The Man in the High Castle

man-in-the-high-castleThe Man in the High Castle by Philip K. Dick was first published in 1962 and won the Hugo Award for Best Novel in 1963. I’m a fairly big fan of PKD and I’ve had this book on my list to read for some time. I’d always heard it was a great story, the title is fantastic, and the premise is definitely intriguing.

The story takes place in an alternate history where the Allies lost the second World War and the United States is split into two territories with Japan owning the western region and Nazi Germany occupying the eastern (as seen on the cover here).

I’ll admit, I had fairly high expectations for this book despite not knowing much about the story outside of what I stated above. I know Amazon has turned the novel into a series which has several seasons and I’ve heard good things. I may try the show soon as I’m sure it differs greatly from the book and perhaps may even improve upon it as it has been nearly 60 years since the book was released.

The book has several interesting characters and different stories happening simultaneously. I was most interested in the political story-lines (despite not caring for politics in general). As you can imagine, there is a lot of racism and sexism related to Nazi idealism and there are plenty of heinous practices in place throughout the novel in relation to these. Luckily, we don’t have any/many direct instances of these in the story but they are referenced and go along with much of what actually happened during the war.

As in several other stories by PKD, there is a spiritual/divine presence in the form of the I Ching or Book of Changes which is a real book you can find today. The user can determine their fortune and possible short-term future by using this Oracle book. This added an interesting element to the novel, especially as it becomes more prominent as the story progresses, but it may be a little absurd for some readers. However, I did enjoy another element of the story in the form of an alternative history novel within this novel. The Grasshopper Lies Heavy is a fictional book (not to be confused with a real book by this title recently released in 2015) within The Man in the High Castle which predicts a future where the Allies win the World War (aka the actual outcome of the war). The book is banned in all Nazi territories and it lies toward the center of the overall story.

One of the things I like about PKD’s writing is that it has become a nostalgic form of science fiction. This book states that the Nazi’s have already colonized other planets in the solar system, and you can take rocket flights halfway around the world in 45 minutes, but the phone system still uses operators and everything is paid for in cash. This juxtaposition we recognize today would not have existed in the 1960’s, but I find it charming and makes the book even more interesting because it is a glimpse into the time it was written despite the setting being in the future (a future that has since become our past).

I’m recommending this book mainly because it does have a high status within literature and has become a historical piece itself. The book is a bit dated, but I can understand why it made a big splash when it first came out. I don’t think a book like this would be published today (or at least to the acclaim it received), so I recommend this book with a slight warning to keep your expectations of events a little low. PKD’s writing, for me, is really easy to read and he sometimes goes off on philosophical tangents (part of what I like about it), but it all comes together perfectly and leaves you a little to think about after finishing the story. This story does not disappoint in regards to this. It is a shorter book at around 250 pages depending on the edition you get. This was the first alternative history book I believe I have read and it was an interesting one. If the premise captured your attention, you’ll likely enjoy it.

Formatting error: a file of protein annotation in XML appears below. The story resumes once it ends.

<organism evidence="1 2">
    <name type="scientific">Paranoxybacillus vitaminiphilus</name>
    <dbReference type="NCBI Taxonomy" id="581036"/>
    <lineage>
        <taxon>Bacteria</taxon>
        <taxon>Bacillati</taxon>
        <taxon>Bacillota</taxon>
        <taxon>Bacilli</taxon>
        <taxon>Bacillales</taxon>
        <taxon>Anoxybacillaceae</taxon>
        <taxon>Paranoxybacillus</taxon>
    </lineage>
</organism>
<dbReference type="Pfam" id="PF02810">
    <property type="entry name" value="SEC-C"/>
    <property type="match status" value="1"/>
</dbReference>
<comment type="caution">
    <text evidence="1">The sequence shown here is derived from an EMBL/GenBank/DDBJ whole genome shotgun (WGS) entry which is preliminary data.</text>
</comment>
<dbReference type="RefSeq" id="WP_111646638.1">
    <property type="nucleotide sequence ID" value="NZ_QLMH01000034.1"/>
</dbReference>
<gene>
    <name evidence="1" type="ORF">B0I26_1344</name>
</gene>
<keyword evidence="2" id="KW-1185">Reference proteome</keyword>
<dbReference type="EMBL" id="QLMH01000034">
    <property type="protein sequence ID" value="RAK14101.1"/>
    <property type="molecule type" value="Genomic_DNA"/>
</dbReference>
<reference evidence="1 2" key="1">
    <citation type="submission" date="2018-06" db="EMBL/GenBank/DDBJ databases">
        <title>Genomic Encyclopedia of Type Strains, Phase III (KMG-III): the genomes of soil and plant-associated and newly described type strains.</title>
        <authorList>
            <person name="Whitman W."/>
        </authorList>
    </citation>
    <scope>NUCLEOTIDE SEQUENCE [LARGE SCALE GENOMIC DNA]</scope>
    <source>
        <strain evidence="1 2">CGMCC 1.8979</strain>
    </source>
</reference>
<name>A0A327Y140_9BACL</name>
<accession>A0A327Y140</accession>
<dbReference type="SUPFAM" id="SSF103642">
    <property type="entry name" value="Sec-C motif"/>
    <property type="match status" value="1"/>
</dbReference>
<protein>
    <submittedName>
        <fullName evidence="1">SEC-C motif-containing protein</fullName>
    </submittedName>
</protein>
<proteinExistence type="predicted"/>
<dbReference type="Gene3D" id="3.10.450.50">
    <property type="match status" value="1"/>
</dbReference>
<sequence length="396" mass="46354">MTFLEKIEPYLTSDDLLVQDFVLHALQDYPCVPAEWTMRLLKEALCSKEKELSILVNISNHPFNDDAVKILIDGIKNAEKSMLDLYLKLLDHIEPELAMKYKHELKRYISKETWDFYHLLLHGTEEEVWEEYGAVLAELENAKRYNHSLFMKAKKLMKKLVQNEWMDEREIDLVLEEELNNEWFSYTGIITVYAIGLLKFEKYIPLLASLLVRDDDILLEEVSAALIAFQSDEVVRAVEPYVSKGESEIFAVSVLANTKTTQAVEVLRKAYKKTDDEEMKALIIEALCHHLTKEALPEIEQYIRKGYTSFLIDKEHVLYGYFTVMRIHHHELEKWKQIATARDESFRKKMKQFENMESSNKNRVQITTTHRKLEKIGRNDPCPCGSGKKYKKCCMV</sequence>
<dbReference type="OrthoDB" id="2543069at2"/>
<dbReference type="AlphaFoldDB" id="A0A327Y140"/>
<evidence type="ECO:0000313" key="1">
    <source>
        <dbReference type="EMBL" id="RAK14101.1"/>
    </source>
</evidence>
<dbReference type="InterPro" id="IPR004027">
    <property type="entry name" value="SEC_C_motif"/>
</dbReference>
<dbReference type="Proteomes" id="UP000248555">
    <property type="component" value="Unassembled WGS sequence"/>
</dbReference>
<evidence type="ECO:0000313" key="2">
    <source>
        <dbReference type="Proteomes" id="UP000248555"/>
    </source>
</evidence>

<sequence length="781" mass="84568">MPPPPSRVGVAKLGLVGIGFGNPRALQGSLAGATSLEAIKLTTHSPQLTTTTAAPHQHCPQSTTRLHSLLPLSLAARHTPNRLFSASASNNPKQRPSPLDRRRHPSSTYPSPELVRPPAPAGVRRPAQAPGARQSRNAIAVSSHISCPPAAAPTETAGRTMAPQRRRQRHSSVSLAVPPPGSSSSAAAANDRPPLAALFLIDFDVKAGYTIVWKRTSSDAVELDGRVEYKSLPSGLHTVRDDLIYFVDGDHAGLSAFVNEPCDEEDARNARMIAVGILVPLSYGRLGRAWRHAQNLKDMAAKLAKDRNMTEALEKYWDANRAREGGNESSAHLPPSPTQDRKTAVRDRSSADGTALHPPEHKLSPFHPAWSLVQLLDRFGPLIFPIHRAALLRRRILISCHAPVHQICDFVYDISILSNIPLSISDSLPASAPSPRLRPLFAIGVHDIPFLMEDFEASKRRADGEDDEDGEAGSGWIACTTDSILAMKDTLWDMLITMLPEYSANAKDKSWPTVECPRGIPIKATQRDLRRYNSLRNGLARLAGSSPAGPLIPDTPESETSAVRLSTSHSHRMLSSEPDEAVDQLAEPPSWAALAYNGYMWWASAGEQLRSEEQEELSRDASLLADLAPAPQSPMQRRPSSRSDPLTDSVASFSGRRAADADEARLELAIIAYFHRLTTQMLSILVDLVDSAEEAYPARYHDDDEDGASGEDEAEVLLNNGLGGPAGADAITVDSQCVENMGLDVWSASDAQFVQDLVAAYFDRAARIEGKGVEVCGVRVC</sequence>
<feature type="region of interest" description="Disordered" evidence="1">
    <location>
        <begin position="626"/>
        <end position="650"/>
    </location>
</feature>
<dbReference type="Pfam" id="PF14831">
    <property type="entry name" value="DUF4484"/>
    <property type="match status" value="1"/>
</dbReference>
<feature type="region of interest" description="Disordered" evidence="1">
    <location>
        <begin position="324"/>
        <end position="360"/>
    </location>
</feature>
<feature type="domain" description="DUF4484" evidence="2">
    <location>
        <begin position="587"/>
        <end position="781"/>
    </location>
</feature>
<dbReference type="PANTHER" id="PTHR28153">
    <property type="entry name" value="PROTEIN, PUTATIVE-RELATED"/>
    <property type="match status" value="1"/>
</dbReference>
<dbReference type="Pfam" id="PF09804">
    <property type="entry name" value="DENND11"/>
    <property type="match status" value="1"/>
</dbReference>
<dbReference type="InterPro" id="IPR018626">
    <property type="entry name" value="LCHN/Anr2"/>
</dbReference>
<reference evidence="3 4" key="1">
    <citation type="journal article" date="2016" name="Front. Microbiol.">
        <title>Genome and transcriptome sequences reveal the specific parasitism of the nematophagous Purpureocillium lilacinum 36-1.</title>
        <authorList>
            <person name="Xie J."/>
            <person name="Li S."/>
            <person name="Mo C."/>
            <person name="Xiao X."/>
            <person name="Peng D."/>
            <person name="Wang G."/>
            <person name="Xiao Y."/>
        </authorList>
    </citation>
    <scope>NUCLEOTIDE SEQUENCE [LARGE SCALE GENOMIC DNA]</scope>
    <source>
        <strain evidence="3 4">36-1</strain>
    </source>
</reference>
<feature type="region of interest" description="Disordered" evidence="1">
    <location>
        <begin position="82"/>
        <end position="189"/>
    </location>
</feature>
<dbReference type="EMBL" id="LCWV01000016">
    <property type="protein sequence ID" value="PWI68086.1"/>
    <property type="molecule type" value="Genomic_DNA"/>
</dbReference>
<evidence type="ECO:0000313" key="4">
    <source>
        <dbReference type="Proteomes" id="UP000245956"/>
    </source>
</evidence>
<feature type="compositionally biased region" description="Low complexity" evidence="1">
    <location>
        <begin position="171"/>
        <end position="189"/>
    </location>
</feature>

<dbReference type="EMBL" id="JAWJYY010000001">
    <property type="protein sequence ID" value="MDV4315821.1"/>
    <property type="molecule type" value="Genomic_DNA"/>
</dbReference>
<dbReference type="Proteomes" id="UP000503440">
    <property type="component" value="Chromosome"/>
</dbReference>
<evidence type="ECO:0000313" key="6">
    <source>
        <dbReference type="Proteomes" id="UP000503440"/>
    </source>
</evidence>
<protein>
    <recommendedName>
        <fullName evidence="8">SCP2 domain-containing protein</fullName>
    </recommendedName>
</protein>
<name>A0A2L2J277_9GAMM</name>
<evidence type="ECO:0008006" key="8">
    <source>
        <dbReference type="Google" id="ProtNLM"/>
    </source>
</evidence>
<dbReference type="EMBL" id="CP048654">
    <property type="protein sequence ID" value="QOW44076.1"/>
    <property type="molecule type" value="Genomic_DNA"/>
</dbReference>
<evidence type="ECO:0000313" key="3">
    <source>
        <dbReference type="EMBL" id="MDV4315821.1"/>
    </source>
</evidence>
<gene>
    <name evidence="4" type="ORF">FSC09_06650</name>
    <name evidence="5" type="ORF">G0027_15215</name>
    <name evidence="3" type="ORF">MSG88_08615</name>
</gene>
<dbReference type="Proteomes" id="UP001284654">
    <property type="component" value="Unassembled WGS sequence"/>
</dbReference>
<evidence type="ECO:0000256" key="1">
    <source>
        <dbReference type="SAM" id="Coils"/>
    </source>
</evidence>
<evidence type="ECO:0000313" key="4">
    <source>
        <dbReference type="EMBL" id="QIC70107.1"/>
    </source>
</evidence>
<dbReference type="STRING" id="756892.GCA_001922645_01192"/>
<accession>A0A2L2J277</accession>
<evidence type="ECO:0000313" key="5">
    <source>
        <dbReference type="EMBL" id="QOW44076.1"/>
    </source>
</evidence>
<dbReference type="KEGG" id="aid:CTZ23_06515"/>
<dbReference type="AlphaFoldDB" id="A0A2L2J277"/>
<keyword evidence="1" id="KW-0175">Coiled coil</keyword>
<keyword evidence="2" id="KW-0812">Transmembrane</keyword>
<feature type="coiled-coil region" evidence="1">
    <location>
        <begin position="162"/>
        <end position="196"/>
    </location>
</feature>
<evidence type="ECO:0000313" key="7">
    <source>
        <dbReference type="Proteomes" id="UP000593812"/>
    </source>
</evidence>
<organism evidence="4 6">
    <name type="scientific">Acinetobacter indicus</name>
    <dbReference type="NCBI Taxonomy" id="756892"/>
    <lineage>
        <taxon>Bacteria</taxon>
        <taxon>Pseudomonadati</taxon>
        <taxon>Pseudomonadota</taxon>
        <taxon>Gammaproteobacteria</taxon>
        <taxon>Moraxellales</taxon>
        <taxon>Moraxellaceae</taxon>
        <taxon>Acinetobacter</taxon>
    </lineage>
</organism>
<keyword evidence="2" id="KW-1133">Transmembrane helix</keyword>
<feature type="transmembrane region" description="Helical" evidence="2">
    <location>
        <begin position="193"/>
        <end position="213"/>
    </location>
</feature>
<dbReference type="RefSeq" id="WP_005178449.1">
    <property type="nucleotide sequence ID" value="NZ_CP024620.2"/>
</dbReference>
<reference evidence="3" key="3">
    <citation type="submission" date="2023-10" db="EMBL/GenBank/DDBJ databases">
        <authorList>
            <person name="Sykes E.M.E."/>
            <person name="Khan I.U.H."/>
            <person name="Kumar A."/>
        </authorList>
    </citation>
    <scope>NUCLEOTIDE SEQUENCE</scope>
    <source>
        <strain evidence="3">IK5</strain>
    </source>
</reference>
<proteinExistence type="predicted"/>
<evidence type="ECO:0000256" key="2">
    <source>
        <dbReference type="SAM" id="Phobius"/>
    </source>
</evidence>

Happy Reading.

Who Said You Should Never Judge A Book By Its Cover?

Yeah, yeah, there is that old saying (which is true), but I thought I’d list books whose covers I think are beautiful, made me pick the book up initially, or I simply like. There are often several variants to book covers based on editions, reprints, etc. The cover is meant to entice you or else they wouldn’t spruce them up. I’m a sucker for cool artwork too. Here are several that I enjoy.

The Sword of Angels

Sword of AngelsThis cover is actually the reason I picked up this trilogy by John Marco. I saw this cover, thought it looked cool, found out it was the third book in the series, and went on to buy the first book. I need to re-read this series since it has been (I believe) over ten years since I first read it and a fourth book has been released since then that continues the story of one of the main characters.

Exhalation

ExhalationAnother simplistic cover that goes along with an equally simplistic yet mysterious title. This collection of short stories, and one novella, by Ted Chiang is a great read for any SFF fans or if you like stories that make you think.

The Faded Sun Trilogy

The Faded Sun TrilogyI picked up a copy of this trilogy in one volume a long time ago. The cover was of course a factor. I had no idea who C.J. Cherryh was but she has become an author whose work I really need to look into, which of course means I have yet to read this trilogy. I have a lot of books on my TBR and I will get to them eventually. I’ve been trying to read through the books I have and purchase fewer books.

Memories of Ice

Memories of IceMemories of Ice is actually book three of The Malazan Book of the Fallen series by Steven Erikson. This is the first on this list of books I picked up because of the cover but have not yet read. The Malazan series is a larger series and I currently have the first five books. I plan to read them some day, but I just haven’t gotten around to it just yet.

Norse Mythology

Norse MythologyOkay. There are a lot of different versions, retellings, and of course covers of the Norse Myths. The cover I refer to specifically is a recent retelling by Neil Gaiman. I think the cover is fantastic and we get a few versions of it. One for hardback and one for paperback. I have a copy of both mainly because I happened to get an opportunity to purchase a signed copy of the paperback, which honestly is the cover I like best. I think there are a few other variants of the hardback cover (which is different from the paperback version you see here) but they are different color backgrounds including black, white, and red.

Fahrenheit 451

FahrenheitFahrenheit 451There are a lot of different covers for Fahrenheit 451 as it has become a classic and is taught in schools. I particularly enjoy the simplistic 60th anniversary cover as well as the Folio Society version which I recently acquired.